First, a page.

Along with the parts for the new hip, I’ve also asked that Jack include the following in his big bag of goodies:
When I roll out of bed in the morning, I’d like it to be effortless.
When my feet hit the floor I’d like to begin walking right away instead of thinking OUCH how am I going to make this next step?
I’d like to descend and ascend our stairs like a normal person instead of taking a step and then putting my second foot on same step. This method, while less painful, is tedious and I’ve got places to go.
When lying down I’d like to be able to find multiple comfortable positions in which to lay and sprawl
When getting in and out of a car I’d like it to be a smooth transition that doesn’t include me holding on tightly to anything in the near vicinity for fear of falling down.
When walking down the halls in the office I’d like to walk in such a way that people won’t ask, “Oh, what happened?!”
Oh the joy of opening up presents that come early!
And our house promises to have no orthopedic issues this coming year. Our Isabella, Jack Russell + Chihuahua rescue came to us with two broken legs on the mend. Charles broke his collar bone in the fall. This is it. For sure!
It’s December and wrapping generally refers to wrapping gifts and presents . . . not in this case . . .
Just hit send on an email to alert my hiring managers that I’ll be out of the office for a wee bit very soon and ideally didn’t give my co-worker that will be covering things a heart attack.
It’s scary to put things on hold from my manager’s perspective, I’m sure. Scary for me too. A lot can happen when you’re away from the office. Things that you never anticipated breaking do. Drills that you never imagined, warrant all hands on deck. Meanwhile, I’ll be dozing away and when awake practicing leg lifts with a new body part.
While I realize time away is necessary and that I’ll be of little use, I admit I’m a bit of a workaholic. I don’t think I’m totally diagnosable with FOMA (Fear Of Missing Out), but I do like catching up on Facebook and Twitter and I’m constantly checking emails. So putting away technology for a day is unfathomable.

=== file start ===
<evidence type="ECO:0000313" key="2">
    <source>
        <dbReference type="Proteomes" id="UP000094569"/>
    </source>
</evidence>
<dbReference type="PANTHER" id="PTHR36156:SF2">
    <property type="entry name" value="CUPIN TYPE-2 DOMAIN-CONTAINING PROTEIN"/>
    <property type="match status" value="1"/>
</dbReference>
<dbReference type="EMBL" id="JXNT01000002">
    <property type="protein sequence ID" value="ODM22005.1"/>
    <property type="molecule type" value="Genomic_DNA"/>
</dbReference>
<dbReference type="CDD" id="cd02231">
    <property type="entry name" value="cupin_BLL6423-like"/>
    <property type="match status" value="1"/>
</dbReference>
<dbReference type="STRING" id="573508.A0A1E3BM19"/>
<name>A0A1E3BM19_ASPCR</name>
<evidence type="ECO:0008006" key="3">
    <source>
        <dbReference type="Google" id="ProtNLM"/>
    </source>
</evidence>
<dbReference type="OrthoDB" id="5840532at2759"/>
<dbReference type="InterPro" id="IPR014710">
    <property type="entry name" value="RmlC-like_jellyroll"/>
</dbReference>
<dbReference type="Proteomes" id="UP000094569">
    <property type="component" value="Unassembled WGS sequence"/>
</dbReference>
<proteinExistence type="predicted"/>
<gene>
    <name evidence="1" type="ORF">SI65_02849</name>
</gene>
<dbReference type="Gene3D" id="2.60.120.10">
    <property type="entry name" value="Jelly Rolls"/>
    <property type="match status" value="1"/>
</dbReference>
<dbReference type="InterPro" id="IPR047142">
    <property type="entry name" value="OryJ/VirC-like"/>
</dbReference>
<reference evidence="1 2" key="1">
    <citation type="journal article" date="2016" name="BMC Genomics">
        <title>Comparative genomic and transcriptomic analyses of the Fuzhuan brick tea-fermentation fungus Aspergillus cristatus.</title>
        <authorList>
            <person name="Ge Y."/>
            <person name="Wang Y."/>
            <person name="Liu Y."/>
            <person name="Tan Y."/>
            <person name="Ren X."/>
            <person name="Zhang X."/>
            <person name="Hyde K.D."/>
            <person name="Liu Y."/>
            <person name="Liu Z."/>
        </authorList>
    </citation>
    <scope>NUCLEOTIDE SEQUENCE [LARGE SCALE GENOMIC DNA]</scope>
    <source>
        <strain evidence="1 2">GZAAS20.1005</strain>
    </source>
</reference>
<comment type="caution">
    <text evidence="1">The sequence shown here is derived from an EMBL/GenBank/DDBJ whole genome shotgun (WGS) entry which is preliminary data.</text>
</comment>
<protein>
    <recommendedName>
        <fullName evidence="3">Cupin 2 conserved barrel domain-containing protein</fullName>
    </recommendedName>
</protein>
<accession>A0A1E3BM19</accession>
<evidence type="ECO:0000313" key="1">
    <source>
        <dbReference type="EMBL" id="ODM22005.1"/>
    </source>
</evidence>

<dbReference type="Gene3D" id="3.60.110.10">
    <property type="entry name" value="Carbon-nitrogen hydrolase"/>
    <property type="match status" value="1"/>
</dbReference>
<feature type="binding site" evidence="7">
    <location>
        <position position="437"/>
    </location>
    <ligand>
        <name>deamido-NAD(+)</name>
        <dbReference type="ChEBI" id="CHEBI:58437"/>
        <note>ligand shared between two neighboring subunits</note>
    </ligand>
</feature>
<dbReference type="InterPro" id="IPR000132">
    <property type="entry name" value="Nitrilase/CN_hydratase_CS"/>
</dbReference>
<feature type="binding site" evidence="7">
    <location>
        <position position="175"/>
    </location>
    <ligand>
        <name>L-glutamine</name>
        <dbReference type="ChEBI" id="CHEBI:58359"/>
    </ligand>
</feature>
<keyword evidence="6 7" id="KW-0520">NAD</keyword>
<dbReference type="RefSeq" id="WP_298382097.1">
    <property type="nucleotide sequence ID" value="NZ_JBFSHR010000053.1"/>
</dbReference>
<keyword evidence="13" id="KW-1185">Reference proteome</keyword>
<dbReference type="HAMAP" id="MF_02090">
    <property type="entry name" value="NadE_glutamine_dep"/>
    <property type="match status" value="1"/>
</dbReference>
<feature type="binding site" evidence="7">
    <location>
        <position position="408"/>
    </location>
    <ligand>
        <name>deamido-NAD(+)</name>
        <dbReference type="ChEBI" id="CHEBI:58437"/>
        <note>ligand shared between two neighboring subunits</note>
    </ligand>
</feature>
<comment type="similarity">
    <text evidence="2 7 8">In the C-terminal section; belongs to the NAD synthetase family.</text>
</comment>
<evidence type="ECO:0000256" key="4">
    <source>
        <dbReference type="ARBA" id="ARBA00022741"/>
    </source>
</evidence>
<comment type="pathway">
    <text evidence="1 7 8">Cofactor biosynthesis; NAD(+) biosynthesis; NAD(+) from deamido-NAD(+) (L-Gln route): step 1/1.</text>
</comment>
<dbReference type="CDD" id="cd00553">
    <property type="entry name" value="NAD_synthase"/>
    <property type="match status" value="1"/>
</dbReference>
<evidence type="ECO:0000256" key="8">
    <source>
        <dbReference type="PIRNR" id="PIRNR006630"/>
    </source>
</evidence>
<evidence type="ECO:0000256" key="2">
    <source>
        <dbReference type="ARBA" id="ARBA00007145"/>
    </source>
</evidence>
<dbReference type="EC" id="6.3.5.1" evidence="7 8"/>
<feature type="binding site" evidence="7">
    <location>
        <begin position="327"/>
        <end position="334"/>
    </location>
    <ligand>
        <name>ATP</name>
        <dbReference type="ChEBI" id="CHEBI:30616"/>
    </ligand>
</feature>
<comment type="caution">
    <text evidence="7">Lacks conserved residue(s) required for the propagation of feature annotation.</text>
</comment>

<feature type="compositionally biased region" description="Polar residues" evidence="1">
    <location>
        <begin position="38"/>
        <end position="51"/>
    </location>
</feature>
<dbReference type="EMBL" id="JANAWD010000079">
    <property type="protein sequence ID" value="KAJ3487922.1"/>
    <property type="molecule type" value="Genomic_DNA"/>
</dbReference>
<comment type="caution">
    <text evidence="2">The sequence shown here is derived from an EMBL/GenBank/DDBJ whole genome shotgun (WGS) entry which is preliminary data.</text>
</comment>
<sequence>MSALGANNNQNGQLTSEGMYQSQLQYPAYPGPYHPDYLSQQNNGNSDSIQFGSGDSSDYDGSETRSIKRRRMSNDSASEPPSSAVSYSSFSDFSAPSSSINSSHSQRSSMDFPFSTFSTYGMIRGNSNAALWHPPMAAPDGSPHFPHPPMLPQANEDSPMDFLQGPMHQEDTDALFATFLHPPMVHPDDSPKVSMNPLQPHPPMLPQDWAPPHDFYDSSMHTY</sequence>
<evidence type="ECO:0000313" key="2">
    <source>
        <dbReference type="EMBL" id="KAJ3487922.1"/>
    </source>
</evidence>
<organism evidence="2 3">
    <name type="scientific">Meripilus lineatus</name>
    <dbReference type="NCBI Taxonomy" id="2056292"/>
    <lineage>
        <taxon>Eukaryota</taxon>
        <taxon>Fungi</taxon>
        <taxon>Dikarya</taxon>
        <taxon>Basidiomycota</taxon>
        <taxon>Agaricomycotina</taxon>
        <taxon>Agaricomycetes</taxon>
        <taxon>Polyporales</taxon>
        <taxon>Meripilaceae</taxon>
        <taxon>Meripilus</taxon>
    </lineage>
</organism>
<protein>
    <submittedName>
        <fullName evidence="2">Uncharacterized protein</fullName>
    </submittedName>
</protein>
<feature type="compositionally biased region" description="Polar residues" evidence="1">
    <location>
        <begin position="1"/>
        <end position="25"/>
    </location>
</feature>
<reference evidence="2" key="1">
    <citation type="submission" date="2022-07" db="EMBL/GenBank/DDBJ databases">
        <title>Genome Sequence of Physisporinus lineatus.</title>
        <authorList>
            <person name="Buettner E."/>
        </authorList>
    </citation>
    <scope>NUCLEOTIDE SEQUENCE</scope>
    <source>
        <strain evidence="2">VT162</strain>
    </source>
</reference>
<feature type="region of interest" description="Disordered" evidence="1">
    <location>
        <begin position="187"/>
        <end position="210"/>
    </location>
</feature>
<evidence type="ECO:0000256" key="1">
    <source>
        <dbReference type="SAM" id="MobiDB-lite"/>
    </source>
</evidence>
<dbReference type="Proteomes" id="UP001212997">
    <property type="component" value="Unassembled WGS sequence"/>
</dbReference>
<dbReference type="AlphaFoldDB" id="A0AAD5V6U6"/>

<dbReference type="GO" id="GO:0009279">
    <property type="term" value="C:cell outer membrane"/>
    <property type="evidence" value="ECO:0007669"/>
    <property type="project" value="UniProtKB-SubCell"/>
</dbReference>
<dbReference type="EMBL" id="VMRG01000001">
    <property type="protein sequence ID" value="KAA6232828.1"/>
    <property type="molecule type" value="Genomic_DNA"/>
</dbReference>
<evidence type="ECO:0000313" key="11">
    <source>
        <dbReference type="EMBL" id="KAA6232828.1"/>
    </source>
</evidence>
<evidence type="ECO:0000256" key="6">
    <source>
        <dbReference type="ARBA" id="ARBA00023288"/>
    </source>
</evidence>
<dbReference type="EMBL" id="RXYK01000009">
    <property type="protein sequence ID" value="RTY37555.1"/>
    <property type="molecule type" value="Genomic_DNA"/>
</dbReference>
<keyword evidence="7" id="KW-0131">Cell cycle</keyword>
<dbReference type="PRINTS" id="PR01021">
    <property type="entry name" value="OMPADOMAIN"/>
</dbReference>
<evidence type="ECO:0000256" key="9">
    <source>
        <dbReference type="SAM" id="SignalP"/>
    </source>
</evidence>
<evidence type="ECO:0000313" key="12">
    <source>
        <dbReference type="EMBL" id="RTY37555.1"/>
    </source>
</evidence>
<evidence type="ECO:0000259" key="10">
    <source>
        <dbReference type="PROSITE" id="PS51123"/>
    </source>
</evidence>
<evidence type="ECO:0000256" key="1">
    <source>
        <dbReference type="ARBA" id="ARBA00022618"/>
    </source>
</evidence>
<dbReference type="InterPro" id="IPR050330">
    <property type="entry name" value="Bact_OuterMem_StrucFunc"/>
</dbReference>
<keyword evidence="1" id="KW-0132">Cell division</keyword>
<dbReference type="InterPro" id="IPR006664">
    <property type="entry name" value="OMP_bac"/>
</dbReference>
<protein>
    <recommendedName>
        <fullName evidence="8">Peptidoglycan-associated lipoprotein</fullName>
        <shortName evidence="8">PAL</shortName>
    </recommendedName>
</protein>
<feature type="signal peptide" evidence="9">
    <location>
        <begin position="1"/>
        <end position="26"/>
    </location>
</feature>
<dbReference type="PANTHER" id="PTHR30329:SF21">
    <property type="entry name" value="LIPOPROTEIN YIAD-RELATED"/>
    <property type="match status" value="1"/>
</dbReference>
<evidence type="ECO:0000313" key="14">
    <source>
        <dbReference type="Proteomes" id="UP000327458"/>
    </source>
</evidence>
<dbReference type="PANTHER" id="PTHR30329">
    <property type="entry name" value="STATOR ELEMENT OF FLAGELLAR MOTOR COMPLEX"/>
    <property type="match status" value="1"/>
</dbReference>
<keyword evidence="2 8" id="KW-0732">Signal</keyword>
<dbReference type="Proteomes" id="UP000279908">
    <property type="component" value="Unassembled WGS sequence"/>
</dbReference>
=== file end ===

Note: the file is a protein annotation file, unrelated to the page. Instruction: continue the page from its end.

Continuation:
I suspect I’ll live through it though and until then . . . much to wrap up!
Seven days from this evening I’ll be spending my first night ever in a hospital bed. I will have arrived before dawn, been prepped for surgery, sedated, my worn out hip removed, my me hip installed and fingers crossed that before I go to sleep have taken my first steps.
As I learned about what I will be experiencing it amazed me how quickly I’m expect to be rehabilitating and how many people will be involved with the procedure.
I’m thankful that I have an amazing family and friends support team. I’m completely comfortable with the medical staff. If there’s just one thing I could add it would be my pets. I know I’ll miss them terribly. Will the realize mom’s away getting a fantastic new build? 😜
As I lay in bed wrapping up Dec. 1, 2013 I begin the 10-day countdown to my left hip replacement. It’s not really bionic though, so I have no grandiose dreams of being able to leap across cars or into second story windows. But I am excited. Seems like the sharp pains of daily movements are becoming more frequent and perhaps my body simply encouraging me that this surgery is the right call.
I posted these X-rays of both my hips on Facebook and made mention of the procedure for the first time last week. I received a lot of encouraging comments and a number of them mentioning I seem too young for such a thing. I agree – I’m only a ripe 46 years old.